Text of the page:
• Great for when you need to make several cups of coffee at once


  • Machine will require de-scaling in hard water areas
  • Requires paper filters
  • It’s a one-trick pony. You can only make plain filter coffee.

3. Espresso Machine

Espresso Machine

Almost every barista-quality coffee drink is based on the simple espresso, an intense shot of coffee brewed by forcing hot water at high pressure through ground coffee. Whether you are a fan of the macchiato or your coffee of choice is an Americano, Cappuccino or Mocha, the first step is always going to be an espresso.

Previously only seen at restaurants and cafes, espresso machines have gradually been finding their way into the homes of coffee connoisseurs and nowadays, these are a regular feature in kitchens everywhere.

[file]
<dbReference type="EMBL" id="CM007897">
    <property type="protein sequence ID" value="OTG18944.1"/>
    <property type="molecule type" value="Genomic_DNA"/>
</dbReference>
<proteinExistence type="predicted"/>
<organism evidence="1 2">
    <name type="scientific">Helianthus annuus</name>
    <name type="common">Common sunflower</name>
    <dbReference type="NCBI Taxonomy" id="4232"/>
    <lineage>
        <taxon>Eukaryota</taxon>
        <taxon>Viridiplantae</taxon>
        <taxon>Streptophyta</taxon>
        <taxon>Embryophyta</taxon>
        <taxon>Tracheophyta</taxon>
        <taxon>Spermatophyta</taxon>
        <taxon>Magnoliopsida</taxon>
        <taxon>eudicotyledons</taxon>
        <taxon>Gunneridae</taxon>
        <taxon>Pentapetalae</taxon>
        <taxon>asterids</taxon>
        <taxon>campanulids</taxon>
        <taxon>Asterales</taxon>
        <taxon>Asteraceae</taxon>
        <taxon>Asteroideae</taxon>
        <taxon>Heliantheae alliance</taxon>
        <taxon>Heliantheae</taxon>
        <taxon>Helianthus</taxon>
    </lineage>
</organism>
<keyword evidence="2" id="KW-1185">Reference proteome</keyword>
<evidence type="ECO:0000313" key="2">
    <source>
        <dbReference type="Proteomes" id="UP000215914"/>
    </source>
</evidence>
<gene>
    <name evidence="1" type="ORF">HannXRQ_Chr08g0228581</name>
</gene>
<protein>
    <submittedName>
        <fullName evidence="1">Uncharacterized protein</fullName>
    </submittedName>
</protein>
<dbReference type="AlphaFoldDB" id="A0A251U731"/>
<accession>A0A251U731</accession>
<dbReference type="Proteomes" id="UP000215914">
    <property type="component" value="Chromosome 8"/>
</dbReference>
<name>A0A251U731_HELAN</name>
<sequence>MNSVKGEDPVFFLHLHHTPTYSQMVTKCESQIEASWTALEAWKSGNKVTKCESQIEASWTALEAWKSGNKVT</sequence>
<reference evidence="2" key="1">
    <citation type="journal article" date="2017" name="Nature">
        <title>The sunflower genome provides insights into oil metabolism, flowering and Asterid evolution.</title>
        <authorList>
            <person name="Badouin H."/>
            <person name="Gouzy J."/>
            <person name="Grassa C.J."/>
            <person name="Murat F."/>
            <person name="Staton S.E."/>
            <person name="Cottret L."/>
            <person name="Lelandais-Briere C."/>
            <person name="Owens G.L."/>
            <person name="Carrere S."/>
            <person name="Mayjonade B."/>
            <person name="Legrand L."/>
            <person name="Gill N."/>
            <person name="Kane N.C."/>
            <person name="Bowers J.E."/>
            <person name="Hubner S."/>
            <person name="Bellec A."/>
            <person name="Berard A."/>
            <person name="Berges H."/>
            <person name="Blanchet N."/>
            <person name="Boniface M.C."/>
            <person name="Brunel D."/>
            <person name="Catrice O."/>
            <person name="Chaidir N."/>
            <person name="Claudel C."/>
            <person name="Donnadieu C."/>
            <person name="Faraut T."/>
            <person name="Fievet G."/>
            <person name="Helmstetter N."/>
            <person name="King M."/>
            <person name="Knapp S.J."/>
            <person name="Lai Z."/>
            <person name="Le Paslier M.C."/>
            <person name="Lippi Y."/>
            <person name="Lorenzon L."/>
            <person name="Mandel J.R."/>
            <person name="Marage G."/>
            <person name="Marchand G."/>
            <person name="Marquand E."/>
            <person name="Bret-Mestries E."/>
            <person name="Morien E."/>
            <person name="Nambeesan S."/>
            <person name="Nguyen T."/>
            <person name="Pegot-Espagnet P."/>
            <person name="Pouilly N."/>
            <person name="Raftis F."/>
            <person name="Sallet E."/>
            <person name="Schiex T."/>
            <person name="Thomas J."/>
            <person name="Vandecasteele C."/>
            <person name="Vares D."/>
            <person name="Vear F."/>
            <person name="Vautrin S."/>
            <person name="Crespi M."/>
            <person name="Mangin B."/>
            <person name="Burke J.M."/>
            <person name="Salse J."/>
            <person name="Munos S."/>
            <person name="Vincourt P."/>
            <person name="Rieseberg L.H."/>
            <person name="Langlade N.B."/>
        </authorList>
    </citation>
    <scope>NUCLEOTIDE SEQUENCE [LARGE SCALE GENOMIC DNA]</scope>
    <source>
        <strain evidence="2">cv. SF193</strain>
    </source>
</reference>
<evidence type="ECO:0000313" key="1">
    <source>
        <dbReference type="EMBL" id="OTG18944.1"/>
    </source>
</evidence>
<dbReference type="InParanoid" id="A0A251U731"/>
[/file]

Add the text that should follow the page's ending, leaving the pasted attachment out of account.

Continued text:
Espresso machines are designed to be used with fine ground coffee which you can grind yourself at home or purchase ready-ground.

If you haven’t used an espresso machine before, you might be intimidated by what seems like a lot of small parts with odd names and confusing purposes. In fact, once you’ve brewed your first shot, it will all make perfect sense.

There are lots of different parts in an espresso machine but to get started, the main ones you’ll need to get to know are;

Read our Best espresso machines under $500

The Portafilter

This part of the machine is made up of a brew basket, handle, and spigot which can be attached for brewing coffee and taken apart for cleaning. It’s the place where you’ll put in the coffee grounds.

The Grouphead

Depending on the size of your espresso machine you may have one or more groupheads. When you’ve put the coffee grounds into your portafilter, you screw it into the grouphead.